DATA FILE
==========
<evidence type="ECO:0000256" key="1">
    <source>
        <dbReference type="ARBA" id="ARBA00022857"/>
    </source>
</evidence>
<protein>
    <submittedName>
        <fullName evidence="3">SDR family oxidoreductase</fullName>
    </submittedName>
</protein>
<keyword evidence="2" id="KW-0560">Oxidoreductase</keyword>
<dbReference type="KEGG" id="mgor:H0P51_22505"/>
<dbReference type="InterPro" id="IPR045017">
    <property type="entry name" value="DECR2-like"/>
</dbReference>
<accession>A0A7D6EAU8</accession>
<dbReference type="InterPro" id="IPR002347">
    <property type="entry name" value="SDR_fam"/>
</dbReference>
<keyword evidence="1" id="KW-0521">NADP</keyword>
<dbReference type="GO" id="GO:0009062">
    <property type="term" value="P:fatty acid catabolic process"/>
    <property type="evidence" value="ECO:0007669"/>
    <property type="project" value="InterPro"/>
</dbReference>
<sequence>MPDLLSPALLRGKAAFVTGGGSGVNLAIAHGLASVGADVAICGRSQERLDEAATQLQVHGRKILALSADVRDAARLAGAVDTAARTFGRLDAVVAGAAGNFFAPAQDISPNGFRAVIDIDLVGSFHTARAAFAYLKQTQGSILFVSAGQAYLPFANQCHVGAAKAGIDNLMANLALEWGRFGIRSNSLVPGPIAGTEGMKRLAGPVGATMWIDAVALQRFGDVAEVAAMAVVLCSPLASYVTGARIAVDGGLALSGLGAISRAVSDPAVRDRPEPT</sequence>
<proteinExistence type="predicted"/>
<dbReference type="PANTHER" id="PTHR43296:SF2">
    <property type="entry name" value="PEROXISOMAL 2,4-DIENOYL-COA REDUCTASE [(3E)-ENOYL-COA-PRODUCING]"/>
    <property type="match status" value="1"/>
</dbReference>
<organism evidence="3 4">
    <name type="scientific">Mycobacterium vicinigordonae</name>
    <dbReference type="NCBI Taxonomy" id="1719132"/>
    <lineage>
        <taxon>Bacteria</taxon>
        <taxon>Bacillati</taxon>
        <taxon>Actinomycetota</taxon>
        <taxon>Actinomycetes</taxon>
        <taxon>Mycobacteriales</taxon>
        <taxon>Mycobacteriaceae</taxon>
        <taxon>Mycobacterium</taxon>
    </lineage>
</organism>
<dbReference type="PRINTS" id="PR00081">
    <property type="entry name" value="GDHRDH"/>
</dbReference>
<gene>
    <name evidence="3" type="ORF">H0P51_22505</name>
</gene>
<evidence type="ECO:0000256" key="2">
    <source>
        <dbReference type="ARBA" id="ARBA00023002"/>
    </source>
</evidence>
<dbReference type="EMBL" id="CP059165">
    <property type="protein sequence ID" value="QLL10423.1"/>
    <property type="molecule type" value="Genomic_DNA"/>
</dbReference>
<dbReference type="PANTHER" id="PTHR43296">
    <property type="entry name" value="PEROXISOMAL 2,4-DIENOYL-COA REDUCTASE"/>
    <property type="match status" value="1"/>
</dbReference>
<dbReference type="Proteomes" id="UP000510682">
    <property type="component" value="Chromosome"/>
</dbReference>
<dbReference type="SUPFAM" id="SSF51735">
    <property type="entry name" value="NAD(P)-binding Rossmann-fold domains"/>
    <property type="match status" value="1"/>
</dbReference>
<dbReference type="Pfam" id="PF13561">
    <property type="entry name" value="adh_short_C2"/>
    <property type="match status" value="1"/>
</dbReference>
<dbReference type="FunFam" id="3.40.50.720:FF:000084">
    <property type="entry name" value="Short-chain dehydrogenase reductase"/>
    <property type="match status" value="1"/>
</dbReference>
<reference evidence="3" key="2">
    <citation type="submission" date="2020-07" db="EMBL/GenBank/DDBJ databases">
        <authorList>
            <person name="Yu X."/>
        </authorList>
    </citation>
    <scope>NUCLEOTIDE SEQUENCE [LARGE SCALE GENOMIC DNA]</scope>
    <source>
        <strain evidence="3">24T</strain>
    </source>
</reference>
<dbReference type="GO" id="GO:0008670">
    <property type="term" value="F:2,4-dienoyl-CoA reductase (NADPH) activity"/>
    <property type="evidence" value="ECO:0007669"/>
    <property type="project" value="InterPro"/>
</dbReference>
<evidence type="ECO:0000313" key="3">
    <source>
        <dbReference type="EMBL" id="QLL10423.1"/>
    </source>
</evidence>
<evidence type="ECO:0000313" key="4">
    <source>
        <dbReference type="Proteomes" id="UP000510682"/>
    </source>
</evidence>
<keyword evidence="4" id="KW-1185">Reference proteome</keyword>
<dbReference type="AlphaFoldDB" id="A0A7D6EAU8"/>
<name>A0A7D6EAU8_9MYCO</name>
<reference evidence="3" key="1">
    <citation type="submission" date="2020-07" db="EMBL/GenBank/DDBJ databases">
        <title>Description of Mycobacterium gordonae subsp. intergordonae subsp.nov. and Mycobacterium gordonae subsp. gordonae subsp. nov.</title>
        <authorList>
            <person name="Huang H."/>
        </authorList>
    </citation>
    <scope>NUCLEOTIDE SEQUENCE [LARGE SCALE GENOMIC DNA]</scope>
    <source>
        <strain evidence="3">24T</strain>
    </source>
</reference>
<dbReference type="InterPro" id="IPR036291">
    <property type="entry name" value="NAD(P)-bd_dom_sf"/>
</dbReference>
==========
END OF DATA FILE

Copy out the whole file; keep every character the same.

<evidence type="ECO:0000256" key="1">
    <source>
        <dbReference type="ARBA" id="ARBA00022857"/>
    </source>
</evidence>
<protein>
    <submittedName>
        <fullName evidence="3">SDR family oxidoreductase</fullName>
    </submittedName>
</protein>
<keyword evidence="2" id="KW-0560">Oxidoreductase</keyword>
<dbReference type="KEGG" id="mgor:H0P51_22505"/>
<dbReference type="InterPro" id="IPR045017">
    <property type="entry name" value="DECR2-like"/>
</dbReference>
<accession>A0A7D6EAU8</accession>
<dbReference type="InterPro" id="IPR002347">
    <property type="entry name" value="SDR_fam"/>
</dbReference>
<keyword evidence="1" id="KW-0521">NADP</keyword>
<dbReference type="GO" id="GO:0009062">
    <property type="term" value="P:fatty acid catabolic process"/>
    <property type="evidence" value="ECO:0007669"/>
    <property type="project" value="InterPro"/>
</dbReference>
<sequence>MPDLLSPALLRGKAAFVTGGGSGVNLAIAHGLASVGADVAICGRSQERLDEAATQLQVHGRKILALSADVRDAARLAGAVDTAARTFGRLDAVVAGAAGNFFAPAQDISPNGFRAVIDIDLVGSFHTARAAFAYLKQTQGSILFVSAGQAYLPFANQCHVGAAKAGIDNLMANLALEWGRFGIRSNSLVPGPIAGTEGMKRLAGPVGATMWIDAVALQRFGDVAEVAAMAVVLCSPLASYVTGARIAVDGGLALSGLGAISRAVSDPAVRDRPEPT</sequence>
<proteinExistence type="predicted"/>
<dbReference type="PANTHER" id="PTHR43296:SF2">
    <property type="entry name" value="PEROXISOMAL 2,4-DIENOYL-COA REDUCTASE [(3E)-ENOYL-COA-PRODUCING]"/>
    <property type="match status" value="1"/>
</dbReference>
<organism evidence="3 4">
    <name type="scientific">Mycobacterium vicinigordonae</name>
    <dbReference type="NCBI Taxonomy" id="1719132"/>
    <lineage>
        <taxon>Bacteria</taxon>
        <taxon>Bacillati</taxon>
        <taxon>Actinomycetota</taxon>
        <taxon>Actinomycetes</taxon>
        <taxon>Mycobacteriales</taxon>
        <taxon>Mycobacteriaceae</taxon>
        <taxon>Mycobacterium</taxon>
    </lineage>
</organism>
<dbReference type="PRINTS" id="PR00081">
    <property type="entry name" value="GDHRDH"/>
</dbReference>
<gene>
    <name evidence="3" type="ORF">H0P51_22505</name>
</gene>
<evidence type="ECO:0000256" key="2">
    <source>
        <dbReference type="ARBA" id="ARBA00023002"/>
    </source>
</evidence>
<dbReference type="EMBL" id="CP059165">
    <property type="protein sequence ID" value="QLL10423.1"/>
    <property type="molecule type" value="Genomic_DNA"/>
</dbReference>
<dbReference type="PANTHER" id="PTHR43296">
    <property type="entry name" value="PEROXISOMAL 2,4-DIENOYL-COA REDUCTASE"/>
    <property type="match status" value="1"/>
</dbReference>
<dbReference type="Proteomes" id="UP000510682">
    <property type="component" value="Chromosome"/>
</dbReference>
<dbReference type="SUPFAM" id="SSF51735">
    <property type="entry name" value="NAD(P)-binding Rossmann-fold domains"/>
    <property type="match status" value="1"/>
</dbReference>
<dbReference type="Pfam" id="PF13561">
    <property type="entry name" value="adh_short_C2"/>
    <property type="match status" value="1"/>
</dbReference>
<dbReference type="FunFam" id="3.40.50.720:FF:000084">
    <property type="entry name" value="Short-chain dehydrogenase reductase"/>
    <property type="match status" value="1"/>
</dbReference>
<reference evidence="3" key="2">
    <citation type="submission" date="2020-07" db="EMBL/GenBank/DDBJ databases">
        <authorList>
            <person name="Yu X."/>
        </authorList>
    </citation>
    <scope>NUCLEOTIDE SEQUENCE [LARGE SCALE GENOMIC DNA]</scope>
    <source>
        <strain evidence="3">24T</strain>
    </source>
</reference>
<dbReference type="GO" id="GO:0008670">
    <property type="term" value="F:2,4-dienoyl-CoA reductase (NADPH) activity"/>
    <property type="evidence" value="ECO:0007669"/>
    <property type="project" value="InterPro"/>
</dbReference>
<evidence type="ECO:0000313" key="3">
    <source>
        <dbReference type="EMBL" id="QLL10423.1"/>
    </source>
</evidence>
<evidence type="ECO:0000313" key="4">
    <source>
        <dbReference type="Proteomes" id="UP000510682"/>
    </source>
</evidence>
<keyword evidence="4" id="KW-1185">Reference proteome</keyword>
<dbReference type="AlphaFoldDB" id="A0A7D6EAU8"/>
<name>A0A7D6EAU8_9MYCO</name>
<reference evidence="3" key="1">
    <citation type="submission" date="2020-07" db="EMBL/GenBank/DDBJ databases">
        <title>Description of Mycobacterium gordonae subsp. intergordonae subsp.nov. and Mycobacterium gordonae subsp. gordonae subsp. nov.</title>
        <authorList>
            <person name="Huang H."/>
        </authorList>
    </citation>
    <scope>NUCLEOTIDE SEQUENCE [LARGE SCALE GENOMIC DNA]</scope>
    <source>
        <strain evidence="3">24T</strain>
    </source>
</reference>
<dbReference type="InterPro" id="IPR036291">
    <property type="entry name" value="NAD(P)-bd_dom_sf"/>
</dbReference>